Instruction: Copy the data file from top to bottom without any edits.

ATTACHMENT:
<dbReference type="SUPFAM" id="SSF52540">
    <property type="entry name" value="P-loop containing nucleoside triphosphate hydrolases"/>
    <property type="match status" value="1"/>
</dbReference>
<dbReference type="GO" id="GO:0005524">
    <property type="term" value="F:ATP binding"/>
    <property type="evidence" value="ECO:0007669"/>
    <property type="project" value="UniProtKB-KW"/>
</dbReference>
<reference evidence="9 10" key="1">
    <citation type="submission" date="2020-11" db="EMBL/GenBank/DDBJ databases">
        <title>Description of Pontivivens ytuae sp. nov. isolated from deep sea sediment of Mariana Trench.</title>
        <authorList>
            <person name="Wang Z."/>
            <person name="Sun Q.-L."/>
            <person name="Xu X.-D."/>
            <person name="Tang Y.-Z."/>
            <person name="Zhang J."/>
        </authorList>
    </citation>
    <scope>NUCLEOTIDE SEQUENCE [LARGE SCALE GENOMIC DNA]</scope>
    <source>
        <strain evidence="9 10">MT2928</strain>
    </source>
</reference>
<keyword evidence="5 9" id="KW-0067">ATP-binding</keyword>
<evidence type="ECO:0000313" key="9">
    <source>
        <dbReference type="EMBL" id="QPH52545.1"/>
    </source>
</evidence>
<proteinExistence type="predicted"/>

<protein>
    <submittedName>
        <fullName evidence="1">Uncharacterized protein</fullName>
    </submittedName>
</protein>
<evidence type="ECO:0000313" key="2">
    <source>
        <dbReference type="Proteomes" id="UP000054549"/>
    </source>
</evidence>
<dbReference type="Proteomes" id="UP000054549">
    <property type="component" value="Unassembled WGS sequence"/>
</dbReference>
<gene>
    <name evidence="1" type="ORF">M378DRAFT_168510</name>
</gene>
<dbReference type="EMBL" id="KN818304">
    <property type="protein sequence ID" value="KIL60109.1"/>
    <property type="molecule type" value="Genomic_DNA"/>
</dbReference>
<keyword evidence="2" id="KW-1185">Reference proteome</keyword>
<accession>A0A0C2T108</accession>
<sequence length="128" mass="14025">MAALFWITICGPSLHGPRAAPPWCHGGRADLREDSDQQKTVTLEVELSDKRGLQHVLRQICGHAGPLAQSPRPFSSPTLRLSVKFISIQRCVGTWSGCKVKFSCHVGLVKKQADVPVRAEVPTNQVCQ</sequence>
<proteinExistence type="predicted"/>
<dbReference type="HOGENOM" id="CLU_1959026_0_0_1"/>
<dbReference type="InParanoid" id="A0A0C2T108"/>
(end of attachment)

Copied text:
<dbReference type="SUPFAM" id="SSF52540">
    <property type="entry name" value="P-loop containing nucleoside triphosphate hydrolases"/>
    <property type="match status" value="1"/>
</dbReference>
<dbReference type="GO" id="GO:0005524">
    <property type="term" value="F:ATP binding"/>
    <property type="evidence" value="ECO:0007669"/>
    <property type="project" value="UniProtKB-KW"/>
</dbReference>
<reference evidence="9 10" key="1">
    <citation type="submission" date="2020-11" db="EMBL/GenBank/DDBJ databases">
        <title>Description of Pontivivens ytuae sp. nov. isolated from deep sea sediment of Mariana Trench.</title>
        <authorList>
            <person name="Wang Z."/>
            <person name="Sun Q.-L."/>
            <person name="Xu X.-D."/>
            <person name="Tang Y.-Z."/>
            <person name="Zhang J."/>
        </authorList>
    </citation>
    <scope>NUCLEOTIDE SEQUENCE [LARGE SCALE GENOMIC DNA]</scope>
    <source>
        <strain evidence="9 10">MT2928</strain>
    </source>
</reference>
<keyword evidence="5 9" id="KW-0067">ATP-binding</keyword>
<evidence type="ECO:0000313" key="9">
    <source>
        <dbReference type="EMBL" id="QPH52545.1"/>
    </source>
</evidence>
<proteinExistence type="predicted"/>

<protein>
    <submittedName>
        <fullName evidence="1">Uncharacterized protein</fullName>
    </submittedName>
</protein>
<evidence type="ECO:0000313" key="2">
    <source>
        <dbReference type="Proteomes" id="UP000054549"/>
    </source>
</evidence>
<dbReference type="Proteomes" id="UP000054549">
    <property type="component" value="Unassembled WGS sequence"/>
</dbReference>
<gene>
    <name evidence="1" type="ORF">M378DRAFT_168510</name>
</gene>
<dbReference type="EMBL" id="KN818304">
    <property type="protein sequence ID" value="KIL60109.1"/>
    <property type="molecule type" value="Genomic_DNA"/>
</dbReference>
<keyword evidence="2" id="KW-1185">Reference proteome</keyword>
<accession>A0A0C2T108</accession>
<sequence length="128" mass="14025">MAALFWITICGPSLHGPRAAPPWCHGGRADLREDSDQQKTVTLEVELSDKRGLQHVLRQICGHAGPLAQSPRPFSSPTLRLSVKFISIQRCVGTWSGCKVKFSCHVGLVKKQADVPVRAEVPTNQVCQ</sequence>
<proteinExistence type="predicted"/>
<dbReference type="HOGENOM" id="CLU_1959026_0_0_1"/>
<dbReference type="InParanoid" id="A0A0C2T108"/>